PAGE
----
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Financial advisor can help ex-spouses navigate fiscal uncertainties

Anyone going through a separation would be wise to consult with a financial advisor to help protect their assets and plan for the future, says Toronto family lawyer Carolina Paterson.

“It’s a very expensive period, and you may need many different professionals for a variety of reasons, but the reality is, knowledge is power and the more you know, the better off you are,” says Paterson, an associate with Fogelman Law.

Although you may already be paying for a lawyer, a therapist, a business valuator or other professionals, the sooner you can retain financial advice, the better, she tells AdvocateDaily.com.

“It can be an emotional time, and an expert can help you navigate your financial priorities and your short- and long-term goals as you move from an intact family to a new configuration,” she says.

Separation doesn’t necessarily mean an individual will lose money either, Paterson adds.

“You could become a sudden wealth recipient,” she says. “You may not have been the spouse with many assets or income, and as support payments are determined, your standard of living, on its face, could increase.”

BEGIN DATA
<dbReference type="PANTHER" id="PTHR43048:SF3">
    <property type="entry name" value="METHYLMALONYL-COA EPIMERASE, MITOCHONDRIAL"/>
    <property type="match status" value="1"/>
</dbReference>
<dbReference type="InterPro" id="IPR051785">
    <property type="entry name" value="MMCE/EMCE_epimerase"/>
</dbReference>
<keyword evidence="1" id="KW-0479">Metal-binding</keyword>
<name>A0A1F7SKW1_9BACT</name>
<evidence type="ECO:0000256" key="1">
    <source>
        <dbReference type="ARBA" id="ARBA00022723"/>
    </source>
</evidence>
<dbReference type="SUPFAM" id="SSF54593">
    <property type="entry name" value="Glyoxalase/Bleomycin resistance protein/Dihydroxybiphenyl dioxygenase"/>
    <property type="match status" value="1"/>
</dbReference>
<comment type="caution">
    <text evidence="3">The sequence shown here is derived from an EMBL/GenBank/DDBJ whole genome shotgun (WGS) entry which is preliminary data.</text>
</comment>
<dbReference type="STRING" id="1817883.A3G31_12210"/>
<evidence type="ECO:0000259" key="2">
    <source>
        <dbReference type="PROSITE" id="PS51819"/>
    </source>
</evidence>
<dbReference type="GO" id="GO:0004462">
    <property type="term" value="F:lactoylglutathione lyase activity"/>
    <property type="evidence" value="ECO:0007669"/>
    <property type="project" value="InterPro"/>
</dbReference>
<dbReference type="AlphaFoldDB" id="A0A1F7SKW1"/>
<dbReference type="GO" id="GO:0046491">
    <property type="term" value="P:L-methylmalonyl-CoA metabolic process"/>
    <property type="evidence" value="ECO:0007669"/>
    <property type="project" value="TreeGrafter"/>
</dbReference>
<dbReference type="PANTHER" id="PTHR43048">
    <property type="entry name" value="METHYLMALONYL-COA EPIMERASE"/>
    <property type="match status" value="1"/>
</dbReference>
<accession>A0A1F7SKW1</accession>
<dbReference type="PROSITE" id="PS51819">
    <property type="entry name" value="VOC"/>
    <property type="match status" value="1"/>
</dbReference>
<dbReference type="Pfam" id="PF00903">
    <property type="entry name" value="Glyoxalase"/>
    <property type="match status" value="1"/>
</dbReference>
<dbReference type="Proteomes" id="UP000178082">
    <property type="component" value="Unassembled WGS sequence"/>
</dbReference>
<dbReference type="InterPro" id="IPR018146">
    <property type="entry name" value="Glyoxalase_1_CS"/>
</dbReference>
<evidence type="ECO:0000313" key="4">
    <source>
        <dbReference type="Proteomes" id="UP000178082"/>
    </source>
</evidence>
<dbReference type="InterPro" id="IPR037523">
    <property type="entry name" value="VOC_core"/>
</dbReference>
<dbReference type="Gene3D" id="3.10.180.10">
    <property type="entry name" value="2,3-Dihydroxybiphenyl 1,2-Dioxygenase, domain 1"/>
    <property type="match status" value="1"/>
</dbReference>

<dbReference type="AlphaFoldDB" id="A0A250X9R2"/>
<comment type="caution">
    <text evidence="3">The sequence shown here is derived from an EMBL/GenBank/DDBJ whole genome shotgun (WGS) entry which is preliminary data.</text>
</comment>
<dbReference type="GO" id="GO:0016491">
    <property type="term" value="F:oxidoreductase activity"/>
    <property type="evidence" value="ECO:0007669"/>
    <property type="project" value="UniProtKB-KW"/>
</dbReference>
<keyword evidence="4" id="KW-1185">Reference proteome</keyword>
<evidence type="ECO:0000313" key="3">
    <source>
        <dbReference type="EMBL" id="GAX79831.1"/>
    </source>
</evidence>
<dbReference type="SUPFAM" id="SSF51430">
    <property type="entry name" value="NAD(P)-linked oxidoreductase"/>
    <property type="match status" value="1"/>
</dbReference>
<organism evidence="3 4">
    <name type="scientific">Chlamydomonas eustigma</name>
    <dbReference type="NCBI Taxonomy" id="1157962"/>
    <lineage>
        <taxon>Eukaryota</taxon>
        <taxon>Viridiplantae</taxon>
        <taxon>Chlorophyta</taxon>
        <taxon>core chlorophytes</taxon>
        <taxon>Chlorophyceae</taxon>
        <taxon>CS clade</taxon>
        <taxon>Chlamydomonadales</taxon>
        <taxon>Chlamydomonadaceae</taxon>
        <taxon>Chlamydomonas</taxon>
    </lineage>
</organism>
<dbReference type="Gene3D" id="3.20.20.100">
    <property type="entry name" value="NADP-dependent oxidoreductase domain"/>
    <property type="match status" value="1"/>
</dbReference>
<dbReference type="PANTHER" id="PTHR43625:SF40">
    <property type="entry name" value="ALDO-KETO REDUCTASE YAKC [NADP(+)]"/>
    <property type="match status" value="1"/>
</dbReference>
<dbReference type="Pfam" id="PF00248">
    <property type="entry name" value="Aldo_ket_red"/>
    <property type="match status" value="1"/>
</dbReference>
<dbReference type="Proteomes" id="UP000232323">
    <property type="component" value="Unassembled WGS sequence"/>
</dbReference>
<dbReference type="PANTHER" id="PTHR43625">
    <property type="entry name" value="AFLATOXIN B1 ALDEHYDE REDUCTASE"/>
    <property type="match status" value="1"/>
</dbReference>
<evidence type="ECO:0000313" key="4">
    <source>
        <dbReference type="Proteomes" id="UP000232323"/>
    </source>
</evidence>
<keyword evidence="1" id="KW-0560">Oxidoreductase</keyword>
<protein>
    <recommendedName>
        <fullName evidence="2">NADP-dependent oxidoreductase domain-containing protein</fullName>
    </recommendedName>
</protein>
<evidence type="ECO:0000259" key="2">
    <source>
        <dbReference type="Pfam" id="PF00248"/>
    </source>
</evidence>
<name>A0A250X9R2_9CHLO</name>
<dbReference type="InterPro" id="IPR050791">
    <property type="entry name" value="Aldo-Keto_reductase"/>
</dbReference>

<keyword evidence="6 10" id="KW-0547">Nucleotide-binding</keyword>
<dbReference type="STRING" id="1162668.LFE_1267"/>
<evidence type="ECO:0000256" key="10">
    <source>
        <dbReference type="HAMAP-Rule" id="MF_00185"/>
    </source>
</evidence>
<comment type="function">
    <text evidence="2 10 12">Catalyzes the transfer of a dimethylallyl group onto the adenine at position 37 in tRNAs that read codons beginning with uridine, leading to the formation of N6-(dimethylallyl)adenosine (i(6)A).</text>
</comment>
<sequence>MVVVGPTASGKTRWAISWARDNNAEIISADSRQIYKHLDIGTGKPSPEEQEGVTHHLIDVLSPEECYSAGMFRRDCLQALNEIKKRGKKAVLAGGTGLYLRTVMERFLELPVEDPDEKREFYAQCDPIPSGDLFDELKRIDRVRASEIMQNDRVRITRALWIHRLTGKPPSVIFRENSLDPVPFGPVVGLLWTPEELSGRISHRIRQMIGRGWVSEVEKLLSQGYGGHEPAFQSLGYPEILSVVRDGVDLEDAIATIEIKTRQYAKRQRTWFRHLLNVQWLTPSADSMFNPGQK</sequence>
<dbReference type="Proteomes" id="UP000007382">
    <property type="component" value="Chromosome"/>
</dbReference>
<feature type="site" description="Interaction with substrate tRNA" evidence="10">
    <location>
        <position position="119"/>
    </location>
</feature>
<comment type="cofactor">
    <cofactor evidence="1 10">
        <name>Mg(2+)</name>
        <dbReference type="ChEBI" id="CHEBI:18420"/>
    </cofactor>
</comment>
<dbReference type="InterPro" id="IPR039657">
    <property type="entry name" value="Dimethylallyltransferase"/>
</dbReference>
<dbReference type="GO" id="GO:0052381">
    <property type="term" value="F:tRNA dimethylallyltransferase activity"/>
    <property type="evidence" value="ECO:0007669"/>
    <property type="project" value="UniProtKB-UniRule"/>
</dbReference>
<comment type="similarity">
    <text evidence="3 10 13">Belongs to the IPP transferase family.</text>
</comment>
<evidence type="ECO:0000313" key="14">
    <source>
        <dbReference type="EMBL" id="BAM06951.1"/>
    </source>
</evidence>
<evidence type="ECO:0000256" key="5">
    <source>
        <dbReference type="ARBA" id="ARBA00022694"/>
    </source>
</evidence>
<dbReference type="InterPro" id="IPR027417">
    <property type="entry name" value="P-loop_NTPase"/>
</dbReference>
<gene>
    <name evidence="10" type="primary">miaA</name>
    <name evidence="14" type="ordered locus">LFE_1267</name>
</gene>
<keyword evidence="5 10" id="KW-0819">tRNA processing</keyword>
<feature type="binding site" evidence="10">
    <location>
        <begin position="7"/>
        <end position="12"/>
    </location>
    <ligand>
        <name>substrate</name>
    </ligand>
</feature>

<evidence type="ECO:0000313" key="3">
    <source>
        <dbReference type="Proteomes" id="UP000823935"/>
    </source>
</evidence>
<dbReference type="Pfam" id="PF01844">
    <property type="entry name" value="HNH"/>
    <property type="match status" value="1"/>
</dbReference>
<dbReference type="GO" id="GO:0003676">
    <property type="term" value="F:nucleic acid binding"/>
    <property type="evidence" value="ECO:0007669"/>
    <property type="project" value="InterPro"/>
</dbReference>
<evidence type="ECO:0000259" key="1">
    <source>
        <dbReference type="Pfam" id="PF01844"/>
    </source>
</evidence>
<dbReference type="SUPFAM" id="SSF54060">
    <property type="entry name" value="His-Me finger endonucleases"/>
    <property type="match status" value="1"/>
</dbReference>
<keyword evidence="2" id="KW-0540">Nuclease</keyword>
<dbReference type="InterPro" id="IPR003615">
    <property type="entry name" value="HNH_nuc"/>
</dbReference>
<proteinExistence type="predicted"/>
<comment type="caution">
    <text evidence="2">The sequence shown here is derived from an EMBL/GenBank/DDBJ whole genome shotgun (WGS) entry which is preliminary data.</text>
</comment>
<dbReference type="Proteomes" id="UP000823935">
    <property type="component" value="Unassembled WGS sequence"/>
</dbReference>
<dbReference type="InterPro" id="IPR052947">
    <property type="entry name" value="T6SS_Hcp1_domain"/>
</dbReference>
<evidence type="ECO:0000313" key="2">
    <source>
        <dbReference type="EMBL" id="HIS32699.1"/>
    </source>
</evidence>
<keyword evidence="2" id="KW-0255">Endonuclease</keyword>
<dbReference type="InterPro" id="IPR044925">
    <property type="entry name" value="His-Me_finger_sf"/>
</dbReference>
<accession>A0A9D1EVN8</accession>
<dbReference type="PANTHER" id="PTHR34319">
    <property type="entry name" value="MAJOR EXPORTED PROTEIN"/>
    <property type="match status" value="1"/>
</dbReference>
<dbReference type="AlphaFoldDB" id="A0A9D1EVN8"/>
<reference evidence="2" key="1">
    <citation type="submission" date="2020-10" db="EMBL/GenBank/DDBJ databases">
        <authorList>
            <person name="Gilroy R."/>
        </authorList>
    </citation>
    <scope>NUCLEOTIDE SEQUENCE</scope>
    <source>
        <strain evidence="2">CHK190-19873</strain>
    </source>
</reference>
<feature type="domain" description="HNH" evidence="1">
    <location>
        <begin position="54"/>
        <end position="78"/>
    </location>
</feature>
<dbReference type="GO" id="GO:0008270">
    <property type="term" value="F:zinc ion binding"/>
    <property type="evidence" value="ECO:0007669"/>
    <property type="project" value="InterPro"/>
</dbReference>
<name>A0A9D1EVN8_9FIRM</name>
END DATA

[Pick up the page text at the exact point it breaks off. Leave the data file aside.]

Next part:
On the other hand, Paterson says a spouse could also see their standard of living go down, depending on whether there are children and what the household expenses are.

“It can be a significant transition with many things happening all at once,” she says. “Financial planning can help you realize what those realities are, and what they may be years down the road.”

Someone who doesn’t seek financial advice during a separation may not realize the monetary implications of their changing situation, Paterson adds. A person may be asset-rich and income-poor, or the opposite. At the same time, a spouse may need assistance handling a sudden influx of investments if they receive half of their ex-spouse’s pension or retirement savings, for example.

People also commonly need advice on how to handle the matrimonial home, she says.

“You may want to stay in the family home for emotional reasons, but managing and carrying the costs may not be the most financially feasible scenario,” Paterson says. “It may be better to downsize or take on a home you can reasonably afford.”

By the same token, an ex-spouse’s debt accumulated during the marriage could wipe out the value of any assets or savings during the calculation of the Net Family Property, which determines how wealth is divided after the dissolution of a marriage, she says.

Of course, the best way to prevent many financial headaches during a divorce is to sign a marriage contract upfront, Paterson says.

“No one gets married with the intention of dissolving the relationship,” she says. “But if you create a blueprint for how you would conduct yourself, you can more easily weather any unforeseen storm in the future, providing the bedrocks to lay decisions on in the future.”

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